Film Festival 09 - The Gold Rush
The Gold Rush
USA 1925, 82m
Director: Charles Chaplin
A highlight of any movie-going year, this year's Live Cinema collaboration between the Festival and the Auckland Philharmonia Orchestra offers laughter and spectacle. Charlie Chaplin's The Gold Rush is one of the great, endlessly rewatchable cinema comedies - and its presentation with live music is exactly the kind of experience that The Civic was originally designed to deliver so grandly. Conductor/composer Timothy Brock has worked with the Chaplin Estate since 1999 to reconstruct Chaplin's own superb film scores. He completes that project with his work on The Gold Rush. He returns to the Festival to conduct the Auckland Philharmonia in this single New Zealand performance, and to prove one more time how gloriously far from silent was the cinema we mistakenly call by that name.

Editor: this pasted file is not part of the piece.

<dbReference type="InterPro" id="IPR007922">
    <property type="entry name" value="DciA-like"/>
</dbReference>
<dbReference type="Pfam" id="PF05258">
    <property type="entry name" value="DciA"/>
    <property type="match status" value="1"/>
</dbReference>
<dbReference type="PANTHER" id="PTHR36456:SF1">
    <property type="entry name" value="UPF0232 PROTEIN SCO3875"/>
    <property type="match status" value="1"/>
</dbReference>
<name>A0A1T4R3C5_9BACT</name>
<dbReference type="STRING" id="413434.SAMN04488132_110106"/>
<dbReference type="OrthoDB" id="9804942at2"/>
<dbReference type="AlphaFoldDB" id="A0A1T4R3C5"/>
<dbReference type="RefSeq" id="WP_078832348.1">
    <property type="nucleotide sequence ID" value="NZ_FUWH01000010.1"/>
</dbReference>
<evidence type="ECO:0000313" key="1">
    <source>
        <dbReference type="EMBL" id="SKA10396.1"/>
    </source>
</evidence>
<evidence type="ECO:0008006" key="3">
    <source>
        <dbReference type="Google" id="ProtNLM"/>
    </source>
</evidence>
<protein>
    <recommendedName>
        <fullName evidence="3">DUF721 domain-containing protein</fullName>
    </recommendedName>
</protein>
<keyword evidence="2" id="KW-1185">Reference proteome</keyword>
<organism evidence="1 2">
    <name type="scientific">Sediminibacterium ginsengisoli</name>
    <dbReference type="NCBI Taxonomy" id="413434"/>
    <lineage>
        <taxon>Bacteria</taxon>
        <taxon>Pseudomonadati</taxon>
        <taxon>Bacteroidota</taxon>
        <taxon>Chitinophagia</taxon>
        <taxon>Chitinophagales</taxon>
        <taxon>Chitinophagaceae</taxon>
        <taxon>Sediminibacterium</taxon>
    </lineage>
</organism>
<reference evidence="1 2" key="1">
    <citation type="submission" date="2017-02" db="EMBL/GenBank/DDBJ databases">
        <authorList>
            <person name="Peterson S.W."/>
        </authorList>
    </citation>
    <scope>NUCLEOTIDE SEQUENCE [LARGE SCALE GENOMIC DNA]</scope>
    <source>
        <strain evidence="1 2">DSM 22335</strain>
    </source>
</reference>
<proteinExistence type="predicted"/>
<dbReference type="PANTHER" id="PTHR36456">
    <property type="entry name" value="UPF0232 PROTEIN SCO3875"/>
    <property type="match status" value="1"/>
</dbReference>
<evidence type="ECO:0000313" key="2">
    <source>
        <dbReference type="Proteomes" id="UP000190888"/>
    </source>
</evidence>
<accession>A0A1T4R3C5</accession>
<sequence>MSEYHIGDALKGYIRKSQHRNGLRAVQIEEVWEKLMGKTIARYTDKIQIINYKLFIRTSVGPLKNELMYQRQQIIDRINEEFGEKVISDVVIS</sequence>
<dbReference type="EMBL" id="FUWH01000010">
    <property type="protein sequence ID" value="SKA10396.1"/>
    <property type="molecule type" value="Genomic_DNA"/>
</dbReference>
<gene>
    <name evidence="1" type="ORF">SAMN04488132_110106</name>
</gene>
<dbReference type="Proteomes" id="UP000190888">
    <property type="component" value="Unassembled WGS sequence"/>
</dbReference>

Like Keaton's immortal The General, the 1925 The Gold Rush places its comic anti-hero at the centre of a historical epic. He is The Lone Prospector, a gentle soul among the throngs who've headed to Alaska hungry for gold. We see him first traipsing nimbly along the rim of a ridge high on a mountain pass, blithely unaware that he's being followed by a large black bear&
The Gold Rush was the last movie Chaplin made before the specter of technological change - the 'talkies' - began to haunt him. Its brilliant set-pieces - the Little Tramp making dinner rolls dance, ravenous Mack Swain mistaking the Tramp for a large chicken, Swain and the Tramp feasting upon the latter's shoe, and the cabin teetering on the edge of the abyss - are classic moments of silent-film comedy. Though it is probably Chaplin's most famous film, The Gold Rush is atypical in several ways. Its snowy wastes are far removed from his usual urban and rural settings - and the film has a happy ending with the Tramp becoming a millionaire. The Museum of Modern Art's notes suggest that The Gold Rush "captured Chaplin in a time of relative contentment - one of the medium's great geniuses at a moment of confidence in his ability to control his destiny and his art." - BG